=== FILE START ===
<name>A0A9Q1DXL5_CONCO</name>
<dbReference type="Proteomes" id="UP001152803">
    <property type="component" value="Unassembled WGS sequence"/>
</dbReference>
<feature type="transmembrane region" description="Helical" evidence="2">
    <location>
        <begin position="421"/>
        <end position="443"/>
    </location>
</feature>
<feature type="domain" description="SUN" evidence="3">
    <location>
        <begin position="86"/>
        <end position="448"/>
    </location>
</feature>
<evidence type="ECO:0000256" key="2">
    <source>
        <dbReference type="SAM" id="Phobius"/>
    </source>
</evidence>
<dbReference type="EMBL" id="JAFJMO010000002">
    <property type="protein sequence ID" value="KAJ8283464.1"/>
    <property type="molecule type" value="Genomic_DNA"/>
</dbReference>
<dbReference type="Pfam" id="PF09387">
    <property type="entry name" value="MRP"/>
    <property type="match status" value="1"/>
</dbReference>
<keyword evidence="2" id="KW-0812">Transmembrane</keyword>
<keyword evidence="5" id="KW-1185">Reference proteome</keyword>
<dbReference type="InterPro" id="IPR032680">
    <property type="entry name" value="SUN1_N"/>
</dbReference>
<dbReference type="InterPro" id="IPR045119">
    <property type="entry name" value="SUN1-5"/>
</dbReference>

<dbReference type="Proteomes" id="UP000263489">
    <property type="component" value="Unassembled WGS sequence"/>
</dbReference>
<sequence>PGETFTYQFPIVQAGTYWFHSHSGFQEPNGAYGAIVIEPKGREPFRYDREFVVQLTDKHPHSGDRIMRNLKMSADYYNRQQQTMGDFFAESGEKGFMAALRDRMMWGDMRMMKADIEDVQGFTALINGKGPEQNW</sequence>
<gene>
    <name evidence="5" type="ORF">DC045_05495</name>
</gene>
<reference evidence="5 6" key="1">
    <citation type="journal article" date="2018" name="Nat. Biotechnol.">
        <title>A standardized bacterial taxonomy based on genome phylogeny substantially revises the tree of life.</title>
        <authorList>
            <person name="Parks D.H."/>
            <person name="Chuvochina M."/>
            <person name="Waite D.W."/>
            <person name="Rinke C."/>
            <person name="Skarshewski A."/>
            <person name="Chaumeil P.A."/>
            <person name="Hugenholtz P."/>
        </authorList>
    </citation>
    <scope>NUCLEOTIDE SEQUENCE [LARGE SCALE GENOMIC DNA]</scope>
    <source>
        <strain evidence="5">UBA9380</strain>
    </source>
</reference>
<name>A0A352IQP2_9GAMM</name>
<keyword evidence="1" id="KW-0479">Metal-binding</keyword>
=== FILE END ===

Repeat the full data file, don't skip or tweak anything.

<name>A0A9Q1DXL5_CONCO</name>
<dbReference type="Proteomes" id="UP001152803">
    <property type="component" value="Unassembled WGS sequence"/>
</dbReference>
<feature type="transmembrane region" description="Helical" evidence="2">
    <location>
        <begin position="421"/>
        <end position="443"/>
    </location>
</feature>
<feature type="domain" description="SUN" evidence="3">
    <location>
        <begin position="86"/>
        <end position="448"/>
    </location>
</feature>
<evidence type="ECO:0000256" key="2">
    <source>
        <dbReference type="SAM" id="Phobius"/>
    </source>
</evidence>
<dbReference type="EMBL" id="JAFJMO010000002">
    <property type="protein sequence ID" value="KAJ8283464.1"/>
    <property type="molecule type" value="Genomic_DNA"/>
</dbReference>
<dbReference type="Pfam" id="PF09387">
    <property type="entry name" value="MRP"/>
    <property type="match status" value="1"/>
</dbReference>
<keyword evidence="2" id="KW-0812">Transmembrane</keyword>
<keyword evidence="5" id="KW-1185">Reference proteome</keyword>
<dbReference type="InterPro" id="IPR032680">
    <property type="entry name" value="SUN1_N"/>
</dbReference>
<dbReference type="InterPro" id="IPR045119">
    <property type="entry name" value="SUN1-5"/>
</dbReference>

<dbReference type="Proteomes" id="UP000263489">
    <property type="component" value="Unassembled WGS sequence"/>
</dbReference>
<sequence>PGETFTYQFPIVQAGTYWFHSHSGFQEPNGAYGAIVIEPKGREPFRYDREFVVQLTDKHPHSGDRIMRNLKMSADYYNRQQQTMGDFFAESGEKGFMAALRDRMMWGDMRMMKADIEDVQGFTALINGKGPEQNW</sequence>
<gene>
    <name evidence="5" type="ORF">DC045_05495</name>
</gene>
<reference evidence="5 6" key="1">
    <citation type="journal article" date="2018" name="Nat. Biotechnol.">
        <title>A standardized bacterial taxonomy based on genome phylogeny substantially revises the tree of life.</title>
        <authorList>
            <person name="Parks D.H."/>
            <person name="Chuvochina M."/>
            <person name="Waite D.W."/>
            <person name="Rinke C."/>
            <person name="Skarshewski A."/>
            <person name="Chaumeil P.A."/>
            <person name="Hugenholtz P."/>
        </authorList>
    </citation>
    <scope>NUCLEOTIDE SEQUENCE [LARGE SCALE GENOMIC DNA]</scope>
    <source>
        <strain evidence="5">UBA9380</strain>
    </source>
</reference>
<name>A0A352IQP2_9GAMM</name>
<keyword evidence="1" id="KW-0479">Metal-binding</keyword>